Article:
The film tells about events that happened in the 1970s and the early 1980s. Although we didn’t inspect the movie for anachronisms, we could confidently say that the decor reflects the vibrancy of Las Vegas at the time with decent accuracy. The real story involves three Las Vegas casinos which Frank Rosenthal managed for the Italian mafia for over a decade. These are Stardust, Fremont, and Hacienda. Two of them were demolished, and one still exists. To simplify the plot the writers came up with the fictional Tangiers casino, where a lot of the action takes place. The production was filmed in a real venue though. According to Barbara De Fina, producer and former spouse of Martin Scorsese, the cost for building a set versus using an actual casino was the same, therefore starting from scratch was pointless. They filmed at the then existing Riviera casino, which was demolished in 2015 after filing for bankruptcy and a change in ownership. If you are already in the mood for gambling, we advise you to check our list of the best real money online casinos.
The Events – the Plot in a Nutshell
The plot revolves around the progressively deteriorating relationships between the main characters. It’s an example of how a perfectly wound-up money-making machine could be ruined by greed, disloyalty, and the tendency to measure happiness with money. In that sense, the movie is a drama, rather than a gambling documentary. However, a vicious place like Las Vegas is the perfect background for such a story. The casino operation revealed in the film provides a suitable context that contributes greatly to the dramatic effect. Therefore, in the following paragraphs, we’ll focus more on the way the movie portrays the gambling industry.
The Depiction of Gambling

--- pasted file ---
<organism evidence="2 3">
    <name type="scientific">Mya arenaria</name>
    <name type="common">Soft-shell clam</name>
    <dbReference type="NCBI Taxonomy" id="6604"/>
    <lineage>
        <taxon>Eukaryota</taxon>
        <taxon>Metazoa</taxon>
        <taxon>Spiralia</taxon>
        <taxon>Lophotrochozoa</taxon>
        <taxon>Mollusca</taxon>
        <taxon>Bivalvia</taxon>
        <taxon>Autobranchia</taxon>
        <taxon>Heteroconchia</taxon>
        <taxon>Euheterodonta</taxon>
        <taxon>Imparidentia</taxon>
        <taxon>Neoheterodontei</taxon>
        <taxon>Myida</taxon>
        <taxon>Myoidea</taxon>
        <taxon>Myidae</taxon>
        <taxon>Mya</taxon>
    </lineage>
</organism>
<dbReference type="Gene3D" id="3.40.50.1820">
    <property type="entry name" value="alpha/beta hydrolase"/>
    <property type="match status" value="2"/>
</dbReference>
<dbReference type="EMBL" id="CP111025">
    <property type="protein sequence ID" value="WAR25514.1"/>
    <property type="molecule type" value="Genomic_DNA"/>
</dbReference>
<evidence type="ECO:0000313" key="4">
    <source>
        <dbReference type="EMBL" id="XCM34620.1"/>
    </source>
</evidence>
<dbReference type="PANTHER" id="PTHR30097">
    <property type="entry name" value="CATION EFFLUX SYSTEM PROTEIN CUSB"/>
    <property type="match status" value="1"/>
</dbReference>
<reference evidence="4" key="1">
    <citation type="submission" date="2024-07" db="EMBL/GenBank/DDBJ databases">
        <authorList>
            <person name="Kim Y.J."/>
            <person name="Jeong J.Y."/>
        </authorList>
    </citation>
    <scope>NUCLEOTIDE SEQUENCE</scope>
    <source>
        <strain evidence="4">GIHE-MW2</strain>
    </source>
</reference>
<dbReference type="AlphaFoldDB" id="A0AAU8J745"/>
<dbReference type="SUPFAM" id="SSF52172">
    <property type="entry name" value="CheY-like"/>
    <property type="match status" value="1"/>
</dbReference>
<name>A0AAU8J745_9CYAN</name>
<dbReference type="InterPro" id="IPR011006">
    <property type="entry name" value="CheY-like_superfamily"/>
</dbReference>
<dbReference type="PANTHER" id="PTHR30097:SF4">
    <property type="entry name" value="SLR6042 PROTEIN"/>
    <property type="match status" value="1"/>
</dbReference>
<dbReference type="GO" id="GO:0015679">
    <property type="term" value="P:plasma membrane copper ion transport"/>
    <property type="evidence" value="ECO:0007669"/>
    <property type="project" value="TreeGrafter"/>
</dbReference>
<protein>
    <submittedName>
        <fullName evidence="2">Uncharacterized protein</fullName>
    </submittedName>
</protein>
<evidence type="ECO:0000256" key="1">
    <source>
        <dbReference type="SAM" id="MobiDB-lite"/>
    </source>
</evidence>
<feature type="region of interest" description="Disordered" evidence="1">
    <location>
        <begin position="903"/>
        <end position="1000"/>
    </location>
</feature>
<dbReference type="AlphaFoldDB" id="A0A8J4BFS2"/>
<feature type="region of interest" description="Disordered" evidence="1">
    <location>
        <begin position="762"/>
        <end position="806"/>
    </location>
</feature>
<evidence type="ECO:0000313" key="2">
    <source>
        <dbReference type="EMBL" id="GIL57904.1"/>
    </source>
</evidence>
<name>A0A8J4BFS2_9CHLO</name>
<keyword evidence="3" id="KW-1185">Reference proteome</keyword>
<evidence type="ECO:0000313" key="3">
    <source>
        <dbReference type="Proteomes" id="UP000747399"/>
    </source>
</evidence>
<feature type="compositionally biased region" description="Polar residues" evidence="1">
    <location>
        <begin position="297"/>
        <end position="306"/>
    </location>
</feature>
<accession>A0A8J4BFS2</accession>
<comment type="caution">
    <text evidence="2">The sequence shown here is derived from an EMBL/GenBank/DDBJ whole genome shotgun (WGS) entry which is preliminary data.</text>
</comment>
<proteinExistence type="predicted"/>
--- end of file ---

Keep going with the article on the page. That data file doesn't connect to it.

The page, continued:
The script describes events from the pre-digital era. Although they had video surveillance back then, many tasks were performed by humans. The casino floor is described as a playground where you have a surprisingly high number of employees with strictly distributed responsibilities, all doing their part to protect the casino’s interest. However, this is just the front, and as you can guess, the backstage is even more interesting. As we are going to describe some of the scenes in detail, consider this a spoiler alert.
Gambling Business and Crime
In the movie, a mafia related representative of a labour union uses pension fund money to subsidise the purchase of the Tangiers casino. A huge loan is given to a frontman, which he uses to buy the estate, and subsequently, run it as a CEO. Of course, the crime bosses remain the ones pulling the strings. The casino operates under the strict supervision of Sam Rothstein – a man appointed by the crime syndicate and described as someone who “ate, slept and breathed gambling”. Being the real man in charge, Rothstein’s only duty is to ensure that the venue keeps making obscene amounts of money. As the cash flows from the tables, through the cashier’s cage, and into the counting room, the real scale of the operation is revealed with brutal honesty. As said in one famous line: